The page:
"It has been argued that true sympatry may not exist in nature, or can be -- at least -- genetically constrained -- wrote Roberto Cazzolla Gatti in his paper (Cazzolla Gatti R., A conceptual model of new hypothesis on the evolution of biodiversity, Biologia, 71(3), 343-351, 2016) -- This is because small variations in the microhabitat preference can still create allopatry and recent investigations in habitat suitability studies seem to reveal these differences. But if we consider sympatry as a spatial variable, the 'microhabitat preferences' are not properly sympatric but instead represent a niche displacement. I suggest that sympatric speciation should be reconsidered as one of the main mechanisms that lead to species coexistence and to the evolution of biodiversity. In fact, if interspecific competition and the principle of competitive exclusion between different meta-populations (and then, species) were to take place, probably the coexistence of different species would never realize. We would see rather the survival of the most efficient one (which accumulates enough mutation to adapt and not to differentiate) and the extinction of the ancestor or those species belonging to other phyletic lines. My model predicts that the coexistence of two species in a sympatric way can happen only if there is low competition or weak competitive exclusion between them and a kind of avoidance of competition that leads to a slight shift of the niche of a meta-population, which accumulated a series phenotypic difference due to genomic inclusions coming from other sources of genes. Thus, eventually, it's the avoidance of competition and the process that I call endo-geno-symbiosis (i.e., the capacity of endogen 'gene carriers' to share parts of their genome in a symbiotic relationship with their hosts, after the idea of 'endosymbiosis' proposed by Sagan, 1967) that drives the expansion of the diversity of living beings. Competition and mutation (i.e., the classic idea of natural selection), on the other hand, lead to preserving and adapting species and not to diversifying them. This confirms what has been previously suggested: in reality we cannot attend the competition in the present since all niches of the relevant species in an ecosystem seem to be unique and different, even though overlapping on various degrees."
There are numerous examples of rapid evolution, from cancers becoming resistant to drugs to pests becoming resistant to pesticides. Even some species of fish are evolving smaller to avoid being fished. This very rapid evolution through sympatry, thanks to the avoidance of competition, may be the norm rather than the exception.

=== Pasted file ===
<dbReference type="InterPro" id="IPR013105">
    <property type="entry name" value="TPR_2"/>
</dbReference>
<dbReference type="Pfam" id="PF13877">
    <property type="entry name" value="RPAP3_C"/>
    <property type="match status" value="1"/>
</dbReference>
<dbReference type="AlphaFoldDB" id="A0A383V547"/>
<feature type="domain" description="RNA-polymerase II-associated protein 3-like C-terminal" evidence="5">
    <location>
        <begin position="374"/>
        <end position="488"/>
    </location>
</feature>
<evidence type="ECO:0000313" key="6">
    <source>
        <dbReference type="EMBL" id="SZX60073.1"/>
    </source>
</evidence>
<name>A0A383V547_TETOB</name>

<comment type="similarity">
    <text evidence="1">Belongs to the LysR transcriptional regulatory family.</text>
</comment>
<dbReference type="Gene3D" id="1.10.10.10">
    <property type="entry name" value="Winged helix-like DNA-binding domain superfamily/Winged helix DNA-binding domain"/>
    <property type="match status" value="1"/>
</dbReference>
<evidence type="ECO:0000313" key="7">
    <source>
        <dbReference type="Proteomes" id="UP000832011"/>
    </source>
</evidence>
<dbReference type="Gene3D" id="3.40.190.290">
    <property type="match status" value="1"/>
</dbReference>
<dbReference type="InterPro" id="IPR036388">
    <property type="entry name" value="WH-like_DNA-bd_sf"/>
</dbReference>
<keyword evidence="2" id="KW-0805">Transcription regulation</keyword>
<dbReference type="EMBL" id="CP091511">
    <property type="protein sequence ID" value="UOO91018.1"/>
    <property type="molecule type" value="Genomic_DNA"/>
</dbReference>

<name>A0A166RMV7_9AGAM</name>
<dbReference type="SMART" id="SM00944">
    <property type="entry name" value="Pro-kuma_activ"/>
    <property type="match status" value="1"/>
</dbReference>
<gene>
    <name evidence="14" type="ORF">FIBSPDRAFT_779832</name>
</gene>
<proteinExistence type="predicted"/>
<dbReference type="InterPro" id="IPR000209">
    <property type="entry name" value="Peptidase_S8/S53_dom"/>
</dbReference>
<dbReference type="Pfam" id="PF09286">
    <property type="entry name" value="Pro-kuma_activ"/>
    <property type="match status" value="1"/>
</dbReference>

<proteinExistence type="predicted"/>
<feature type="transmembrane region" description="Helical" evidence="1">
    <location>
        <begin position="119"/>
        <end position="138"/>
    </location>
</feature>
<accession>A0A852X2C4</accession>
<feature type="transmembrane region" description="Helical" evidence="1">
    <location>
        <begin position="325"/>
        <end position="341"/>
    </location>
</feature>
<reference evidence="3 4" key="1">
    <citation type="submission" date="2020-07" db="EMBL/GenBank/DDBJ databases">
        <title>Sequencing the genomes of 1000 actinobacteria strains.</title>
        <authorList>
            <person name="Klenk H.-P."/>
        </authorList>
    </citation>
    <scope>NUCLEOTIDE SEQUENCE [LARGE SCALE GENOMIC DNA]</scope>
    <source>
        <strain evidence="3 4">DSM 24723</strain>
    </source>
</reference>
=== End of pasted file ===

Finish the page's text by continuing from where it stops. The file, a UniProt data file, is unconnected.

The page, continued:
Marques and colleagues wrote: "We cannot know for sure that the Lake Constance sticklebacks will continue evolving until they become two non-interbreeding specie. But evidence for sympatric speciation is growing, from mole rats in Israel to palms on Lord Howe Island, Australia, and apple maggots evolved from hawthorn maggots in North America, leading some evolutionary biologists to think it could be surprisingly common."
Roberto Cazzolla Gatti, who began to be interested in the role of cooperation in evolution since 2011, when he published a controversial paper titled "Evolution is a cooperative process: the biodiversity-related niches differentiation theory (BNDT) can explain" concluded: "These theoretical findings, confirmed by empirical approaches, should motivate our species to think before it is too late about how human competition, for the first time in the history of life on Earth, has been systematically leading to the extinction of animals and plants. My new model of evolution does not only attempt to explain some of the mechanisms that underlie the current presence of the myriad forms of life, but it also sheds new light on the need of periods of sufficient time scale to generate the awesome number of species that currently inhabit our planet. If humanity does not stop its 'unnatural' competitive spirit in the massive elimination of species, more billions of years could be needed before the diverse set of living beings that we now call biodiversity can be regenerated. And the extinguishing power of the sun will not allow it."